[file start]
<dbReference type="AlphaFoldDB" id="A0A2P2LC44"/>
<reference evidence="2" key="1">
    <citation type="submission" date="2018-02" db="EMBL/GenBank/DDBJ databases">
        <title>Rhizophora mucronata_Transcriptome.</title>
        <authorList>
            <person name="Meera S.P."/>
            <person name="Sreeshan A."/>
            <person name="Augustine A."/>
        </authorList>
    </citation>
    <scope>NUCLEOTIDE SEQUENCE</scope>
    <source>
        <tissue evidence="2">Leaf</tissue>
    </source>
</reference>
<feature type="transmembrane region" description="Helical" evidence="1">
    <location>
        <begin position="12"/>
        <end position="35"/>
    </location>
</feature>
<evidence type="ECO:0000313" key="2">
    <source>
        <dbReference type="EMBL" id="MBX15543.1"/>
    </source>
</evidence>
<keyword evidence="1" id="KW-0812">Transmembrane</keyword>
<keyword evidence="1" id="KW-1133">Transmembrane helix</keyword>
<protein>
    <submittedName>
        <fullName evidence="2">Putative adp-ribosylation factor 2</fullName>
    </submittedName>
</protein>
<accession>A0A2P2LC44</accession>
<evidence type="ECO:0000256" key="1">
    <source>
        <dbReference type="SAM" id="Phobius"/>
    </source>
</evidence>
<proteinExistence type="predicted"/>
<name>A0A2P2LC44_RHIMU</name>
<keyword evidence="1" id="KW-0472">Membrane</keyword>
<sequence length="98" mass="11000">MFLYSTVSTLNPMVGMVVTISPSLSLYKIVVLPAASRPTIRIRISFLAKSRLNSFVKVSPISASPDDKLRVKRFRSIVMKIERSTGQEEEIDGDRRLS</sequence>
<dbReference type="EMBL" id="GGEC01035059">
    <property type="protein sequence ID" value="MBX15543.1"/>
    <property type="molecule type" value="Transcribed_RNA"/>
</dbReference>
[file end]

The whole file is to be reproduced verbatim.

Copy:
<dbReference type="AlphaFoldDB" id="A0A2P2LC44"/>
<reference evidence="2" key="1">
    <citation type="submission" date="2018-02" db="EMBL/GenBank/DDBJ databases">
        <title>Rhizophora mucronata_Transcriptome.</title>
        <authorList>
            <person name="Meera S.P."/>
            <person name="Sreeshan A."/>
            <person name="Augustine A."/>
        </authorList>
    </citation>
    <scope>NUCLEOTIDE SEQUENCE</scope>
    <source>
        <tissue evidence="2">Leaf</tissue>
    </source>
</reference>
<feature type="transmembrane region" description="Helical" evidence="1">
    <location>
        <begin position="12"/>
        <end position="35"/>
    </location>
</feature>
<evidence type="ECO:0000313" key="2">
    <source>
        <dbReference type="EMBL" id="MBX15543.1"/>
    </source>
</evidence>
<keyword evidence="1" id="KW-0812">Transmembrane</keyword>
<keyword evidence="1" id="KW-1133">Transmembrane helix</keyword>
<protein>
    <submittedName>
        <fullName evidence="2">Putative adp-ribosylation factor 2</fullName>
    </submittedName>
</protein>
<accession>A0A2P2LC44</accession>
<evidence type="ECO:0000256" key="1">
    <source>
        <dbReference type="SAM" id="Phobius"/>
    </source>
</evidence>
<proteinExistence type="predicted"/>
<name>A0A2P2LC44_RHIMU</name>
<keyword evidence="1" id="KW-0472">Membrane</keyword>
<sequence length="98" mass="11000">MFLYSTVSTLNPMVGMVVTISPSLSLYKIVVLPAASRPTIRIRISFLAKSRLNSFVKVSPISASPDDKLRVKRFRSIVMKIERSTGQEEEIDGDRRLS</sequence>
<dbReference type="EMBL" id="GGEC01035059">
    <property type="protein sequence ID" value="MBX15543.1"/>
    <property type="molecule type" value="Transcribed_RNA"/>
</dbReference>